WHO : Europeans live healthier, Germans drink too much


The Europeans live longer and healthier, but many can not leave their vices.

Smoking, alcohol and obesity are a problem in many countries, according to the latest World Health Organization (WHO) report for the European Region. These include 53 countries, especially in Europe, but also some in the Caucasus and Central Asia.

“In Germany, the alcohol consumption is very high,” said the WHO expert Claudia Stein the German Press Agency. If you are over 15, drink an average of 8.6 liters of pure alcohol per year in the European Region. “In Germany, however, it is 11 liters.” Lithuania even come on 15.2 liters. In Russia, on the other hand, alcohol consumption has decreased (10.1 liters) – in parallel, the number of traffic accidents has declined.

“The highest life expectancy in the European Region at the age of 83 is Switzerland and Luxembourg,” said Stein. According to her, girls and boys born in Germany are on average 81 years old. “That puts Germany in the top quartile of statistics. This is partly because of the good access to the health system. “

The vaccination rates would have improved significantly in Germany. “They are now at 97 percent in measles,” said the WHO Department Head of Information, Evidence, Research and Innovation. The bottom line was the war-torn Ukraine with 42 percent. “Measles are a potentially deadly disease,” says Stein.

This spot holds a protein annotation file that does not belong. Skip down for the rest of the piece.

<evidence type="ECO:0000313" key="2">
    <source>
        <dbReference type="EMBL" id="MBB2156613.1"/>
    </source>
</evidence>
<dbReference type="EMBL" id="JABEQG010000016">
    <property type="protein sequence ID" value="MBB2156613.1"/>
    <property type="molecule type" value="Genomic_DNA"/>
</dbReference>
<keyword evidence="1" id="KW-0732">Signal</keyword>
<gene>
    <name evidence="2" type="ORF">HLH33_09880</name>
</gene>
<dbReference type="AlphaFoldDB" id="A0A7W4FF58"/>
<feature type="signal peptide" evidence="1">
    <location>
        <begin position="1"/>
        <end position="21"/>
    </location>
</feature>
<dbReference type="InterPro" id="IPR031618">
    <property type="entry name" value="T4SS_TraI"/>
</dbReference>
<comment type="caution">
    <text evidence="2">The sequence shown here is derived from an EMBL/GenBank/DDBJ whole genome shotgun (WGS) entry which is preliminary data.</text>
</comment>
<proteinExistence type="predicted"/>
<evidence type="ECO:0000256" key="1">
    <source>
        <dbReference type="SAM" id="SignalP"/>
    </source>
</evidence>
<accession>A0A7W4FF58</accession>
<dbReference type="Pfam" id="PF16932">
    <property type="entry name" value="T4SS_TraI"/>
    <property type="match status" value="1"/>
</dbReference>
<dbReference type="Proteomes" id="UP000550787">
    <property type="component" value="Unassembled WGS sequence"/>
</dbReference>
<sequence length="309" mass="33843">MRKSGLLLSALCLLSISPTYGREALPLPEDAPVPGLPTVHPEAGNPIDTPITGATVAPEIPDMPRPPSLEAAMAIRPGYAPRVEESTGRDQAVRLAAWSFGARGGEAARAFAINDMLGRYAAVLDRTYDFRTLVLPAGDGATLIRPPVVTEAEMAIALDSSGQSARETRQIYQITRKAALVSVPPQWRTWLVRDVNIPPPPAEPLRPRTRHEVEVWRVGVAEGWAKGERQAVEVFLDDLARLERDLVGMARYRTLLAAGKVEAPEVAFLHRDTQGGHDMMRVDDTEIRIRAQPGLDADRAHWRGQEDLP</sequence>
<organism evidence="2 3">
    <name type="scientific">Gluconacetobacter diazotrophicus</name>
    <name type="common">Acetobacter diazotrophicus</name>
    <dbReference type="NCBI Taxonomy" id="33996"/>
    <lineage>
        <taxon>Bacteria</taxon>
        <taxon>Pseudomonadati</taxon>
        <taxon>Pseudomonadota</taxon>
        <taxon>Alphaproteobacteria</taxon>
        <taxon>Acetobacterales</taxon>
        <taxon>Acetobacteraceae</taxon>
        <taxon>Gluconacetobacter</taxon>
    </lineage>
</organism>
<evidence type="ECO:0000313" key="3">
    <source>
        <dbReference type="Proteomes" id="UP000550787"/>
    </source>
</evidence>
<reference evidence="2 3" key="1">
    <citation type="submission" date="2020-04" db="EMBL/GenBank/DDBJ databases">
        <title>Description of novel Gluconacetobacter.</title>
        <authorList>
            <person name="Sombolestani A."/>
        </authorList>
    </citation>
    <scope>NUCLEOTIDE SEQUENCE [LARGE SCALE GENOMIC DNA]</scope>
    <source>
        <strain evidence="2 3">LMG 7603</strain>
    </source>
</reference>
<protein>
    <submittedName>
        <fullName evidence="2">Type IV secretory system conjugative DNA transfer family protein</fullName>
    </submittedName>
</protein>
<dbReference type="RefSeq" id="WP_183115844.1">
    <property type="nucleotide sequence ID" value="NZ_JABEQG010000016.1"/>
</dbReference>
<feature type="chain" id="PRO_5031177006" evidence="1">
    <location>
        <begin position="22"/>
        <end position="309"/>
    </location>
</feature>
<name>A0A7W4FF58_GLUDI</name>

More than half of the population in the European Region weighs in too many kilos – and the trend is rising. “In most countries, more men than women were overweight, but more women suffered from obesity (extreme overweight) than men,” says the study published in London on Wednesday. In Germany, experts worry about the increase in obesity in children.

Overall, the WHO draws a positive conclusion: In the European Region, life expectancy has risen by one year within five years. In particular, the premature deaths of major noncommunicable diseases – cancer, heart disease, diabetes and chronic respiratory diseases – declined significantly; last by two percent a year.

The report on the WHO European Region, which includes countries such as Tajikistan, Turkmenistan and Uzbekistan, is published every three years. Almost 900 million people live in the area.

According to data presented recently in the journal “The Lancet”, men in most countries drink significantly more than women. As a result, a higher percentage of deaths in men than in women are due to alcohol consumption.

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